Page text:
There are certainly parents who bring their kids as lap children up through 23 months and 29 days. In most cases, that’s an awfully big kid to hold (and physically restrain) for a long time. In the era of shrinking airplane legroom, it’s worth thinking about whether or not it will be comfortable for either of you – and how you’ll prevent your child from kicking the seat in front of them when legroom is in short supply.
Squirmy babies of any age may not make for great lap infants. If they like to jump all over you, pull your hair, refuse to be held still during turbulence – you may need a glass of wine, but you probably won’t have the hands or personal space to manage it!
Whether or not the comfort issue matters to you might depend on the situation. If it’s a long night flight crossing many time zones to a different continent, it might be more important to you to get some extra sleep even if it means spending more money. On the other hand, for a short flight to visit family the cramped space might be more tolerable.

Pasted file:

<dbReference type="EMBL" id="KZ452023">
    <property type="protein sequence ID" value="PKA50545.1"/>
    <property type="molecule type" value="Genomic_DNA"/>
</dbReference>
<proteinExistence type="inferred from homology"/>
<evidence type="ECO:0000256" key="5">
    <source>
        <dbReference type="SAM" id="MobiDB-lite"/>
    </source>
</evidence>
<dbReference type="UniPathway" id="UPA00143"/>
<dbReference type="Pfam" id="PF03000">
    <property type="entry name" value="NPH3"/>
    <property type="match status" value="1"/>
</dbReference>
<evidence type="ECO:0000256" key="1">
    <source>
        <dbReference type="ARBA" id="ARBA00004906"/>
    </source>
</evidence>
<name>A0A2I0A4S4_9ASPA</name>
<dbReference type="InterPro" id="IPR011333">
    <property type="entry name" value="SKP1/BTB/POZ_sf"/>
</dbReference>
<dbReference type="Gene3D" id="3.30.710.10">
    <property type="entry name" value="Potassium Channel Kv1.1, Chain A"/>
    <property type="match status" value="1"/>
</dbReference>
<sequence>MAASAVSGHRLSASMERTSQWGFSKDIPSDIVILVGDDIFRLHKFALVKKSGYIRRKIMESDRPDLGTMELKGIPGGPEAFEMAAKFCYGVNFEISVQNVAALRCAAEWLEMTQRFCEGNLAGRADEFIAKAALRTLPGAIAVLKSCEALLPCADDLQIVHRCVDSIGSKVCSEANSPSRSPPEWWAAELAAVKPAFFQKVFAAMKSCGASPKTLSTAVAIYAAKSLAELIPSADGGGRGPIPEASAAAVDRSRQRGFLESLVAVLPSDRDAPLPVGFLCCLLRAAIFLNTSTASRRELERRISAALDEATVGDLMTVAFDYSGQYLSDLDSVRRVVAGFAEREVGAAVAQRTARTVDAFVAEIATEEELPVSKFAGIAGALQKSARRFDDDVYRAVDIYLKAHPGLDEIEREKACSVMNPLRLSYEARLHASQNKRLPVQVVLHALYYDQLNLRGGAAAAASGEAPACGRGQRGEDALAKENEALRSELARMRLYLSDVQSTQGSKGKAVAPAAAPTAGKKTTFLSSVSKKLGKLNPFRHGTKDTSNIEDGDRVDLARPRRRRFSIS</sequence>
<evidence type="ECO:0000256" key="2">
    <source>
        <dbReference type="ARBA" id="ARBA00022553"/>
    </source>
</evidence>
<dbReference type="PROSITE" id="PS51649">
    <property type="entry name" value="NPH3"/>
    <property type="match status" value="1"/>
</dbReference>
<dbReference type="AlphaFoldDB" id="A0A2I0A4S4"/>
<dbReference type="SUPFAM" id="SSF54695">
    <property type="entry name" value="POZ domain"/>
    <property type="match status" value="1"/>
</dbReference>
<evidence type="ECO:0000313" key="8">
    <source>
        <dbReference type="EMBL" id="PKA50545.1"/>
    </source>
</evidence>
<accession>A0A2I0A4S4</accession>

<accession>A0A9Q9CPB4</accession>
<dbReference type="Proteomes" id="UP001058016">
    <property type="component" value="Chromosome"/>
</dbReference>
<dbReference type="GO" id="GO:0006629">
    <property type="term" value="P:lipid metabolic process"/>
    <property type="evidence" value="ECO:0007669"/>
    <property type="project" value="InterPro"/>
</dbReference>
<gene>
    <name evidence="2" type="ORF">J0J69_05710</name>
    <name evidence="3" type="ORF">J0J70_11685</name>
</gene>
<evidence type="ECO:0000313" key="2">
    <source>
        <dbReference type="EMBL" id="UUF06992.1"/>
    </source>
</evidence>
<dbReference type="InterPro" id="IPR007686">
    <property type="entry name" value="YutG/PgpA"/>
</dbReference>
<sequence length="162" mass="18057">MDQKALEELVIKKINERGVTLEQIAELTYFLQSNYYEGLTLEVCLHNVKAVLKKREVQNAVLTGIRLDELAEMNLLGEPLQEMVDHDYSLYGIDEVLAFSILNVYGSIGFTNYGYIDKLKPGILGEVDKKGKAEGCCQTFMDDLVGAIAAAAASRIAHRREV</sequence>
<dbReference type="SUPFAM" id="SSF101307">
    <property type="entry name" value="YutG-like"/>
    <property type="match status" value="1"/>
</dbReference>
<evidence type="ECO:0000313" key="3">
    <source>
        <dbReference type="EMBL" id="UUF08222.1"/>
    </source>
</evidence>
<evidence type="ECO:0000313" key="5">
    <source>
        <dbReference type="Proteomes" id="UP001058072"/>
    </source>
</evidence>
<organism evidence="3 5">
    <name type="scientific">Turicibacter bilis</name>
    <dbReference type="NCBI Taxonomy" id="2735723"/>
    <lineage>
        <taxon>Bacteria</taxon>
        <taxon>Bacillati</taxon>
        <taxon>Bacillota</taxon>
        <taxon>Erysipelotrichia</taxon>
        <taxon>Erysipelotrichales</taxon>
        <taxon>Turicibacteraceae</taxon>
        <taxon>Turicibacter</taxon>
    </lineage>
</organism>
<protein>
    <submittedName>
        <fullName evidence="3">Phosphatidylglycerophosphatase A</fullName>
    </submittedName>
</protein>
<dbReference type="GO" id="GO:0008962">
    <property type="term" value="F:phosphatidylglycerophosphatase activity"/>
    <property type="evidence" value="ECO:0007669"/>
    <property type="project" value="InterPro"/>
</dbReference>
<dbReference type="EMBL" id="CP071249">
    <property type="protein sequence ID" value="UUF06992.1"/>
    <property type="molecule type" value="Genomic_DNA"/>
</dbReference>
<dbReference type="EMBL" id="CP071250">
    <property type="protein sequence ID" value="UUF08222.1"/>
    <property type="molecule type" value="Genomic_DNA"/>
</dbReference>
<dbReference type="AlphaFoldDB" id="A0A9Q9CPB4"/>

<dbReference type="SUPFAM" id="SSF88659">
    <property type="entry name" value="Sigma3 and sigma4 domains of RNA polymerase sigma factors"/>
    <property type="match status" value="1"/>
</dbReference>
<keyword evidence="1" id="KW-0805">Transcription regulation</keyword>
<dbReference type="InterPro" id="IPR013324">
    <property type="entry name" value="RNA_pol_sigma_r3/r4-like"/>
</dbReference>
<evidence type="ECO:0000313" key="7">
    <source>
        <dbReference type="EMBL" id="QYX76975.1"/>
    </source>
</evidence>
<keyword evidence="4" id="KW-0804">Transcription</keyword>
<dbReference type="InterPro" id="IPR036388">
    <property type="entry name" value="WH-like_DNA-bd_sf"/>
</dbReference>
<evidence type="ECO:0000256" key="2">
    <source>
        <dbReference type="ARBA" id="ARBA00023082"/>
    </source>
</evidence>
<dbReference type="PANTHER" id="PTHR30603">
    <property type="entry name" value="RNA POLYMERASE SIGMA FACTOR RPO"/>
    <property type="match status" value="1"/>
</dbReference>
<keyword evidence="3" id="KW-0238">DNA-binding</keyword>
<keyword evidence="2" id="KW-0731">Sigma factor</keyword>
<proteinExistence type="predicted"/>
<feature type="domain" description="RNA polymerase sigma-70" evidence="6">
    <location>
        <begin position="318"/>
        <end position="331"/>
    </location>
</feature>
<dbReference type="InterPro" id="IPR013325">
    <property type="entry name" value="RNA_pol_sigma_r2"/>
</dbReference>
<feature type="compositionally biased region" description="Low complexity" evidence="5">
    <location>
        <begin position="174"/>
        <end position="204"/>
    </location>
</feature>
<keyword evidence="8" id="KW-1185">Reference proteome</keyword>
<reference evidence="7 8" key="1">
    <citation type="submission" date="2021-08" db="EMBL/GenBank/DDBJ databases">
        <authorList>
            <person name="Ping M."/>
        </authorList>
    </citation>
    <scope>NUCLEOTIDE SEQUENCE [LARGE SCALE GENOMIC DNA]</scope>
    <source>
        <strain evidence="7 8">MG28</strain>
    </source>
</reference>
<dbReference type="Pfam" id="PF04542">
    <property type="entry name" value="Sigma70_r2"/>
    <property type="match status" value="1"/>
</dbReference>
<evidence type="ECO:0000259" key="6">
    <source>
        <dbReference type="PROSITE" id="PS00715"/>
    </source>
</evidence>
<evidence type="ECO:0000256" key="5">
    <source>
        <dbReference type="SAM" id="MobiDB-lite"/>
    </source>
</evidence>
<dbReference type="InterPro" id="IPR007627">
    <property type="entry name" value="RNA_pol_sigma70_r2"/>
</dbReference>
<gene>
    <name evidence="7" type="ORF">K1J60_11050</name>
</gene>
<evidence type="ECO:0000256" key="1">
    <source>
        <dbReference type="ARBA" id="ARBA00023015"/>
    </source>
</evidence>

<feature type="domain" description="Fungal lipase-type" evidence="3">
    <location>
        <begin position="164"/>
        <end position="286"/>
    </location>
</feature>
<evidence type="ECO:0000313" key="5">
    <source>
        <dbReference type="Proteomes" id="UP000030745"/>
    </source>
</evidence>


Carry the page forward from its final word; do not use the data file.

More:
And lets not talk about how you’re going to manage that tray table during meal service…
Use an airline bassinet for baby
Bassinets are usually only available on international flights (sometimes you can snag one on a domestic flight that’s part of a longer overseas route), where they attach to the bulkhead. There are only a few on each flight and they’re a hot commodity.
Some airlines will reserve one for you if you call as soon as you buy your plane ticket, but usually they’re either first-come-first-served at the airport or the airline prioritizes the youngest babies. So you might think you have a bassinet booked for your 6 month old baby but then find out that a family with a 1 month old bumped him the day before the flight. And there’s not much you can do about it.
Like the babies that ride in them, bassinets vary in size: some are outgrown at 4 months old, others will hold small toddlers! But usually you aren’t supposed to use them if your child can sit themselves up, since they could easily tumble out.
Bassinets aren’t considered a safety restraint, just a comfortable spot for your baby. What does that mean? If you hit a patch of turbulence in the middle of the night, you have to take your baby out of the bassinet. You know that thing people say about “never wake a sleeping baby”?
Airlines may also have specific rules about exactly how you use the bassinet. At least one airline won’t let you put even a blanket in the bassinet with your child, while yet another requires that you enclose your child fully in the bassinet with the attached mesh panel. Yikes!
If you buy an infant plane ticket, you have two safe options to consider.
CARES harness + (optional) inflatable pillow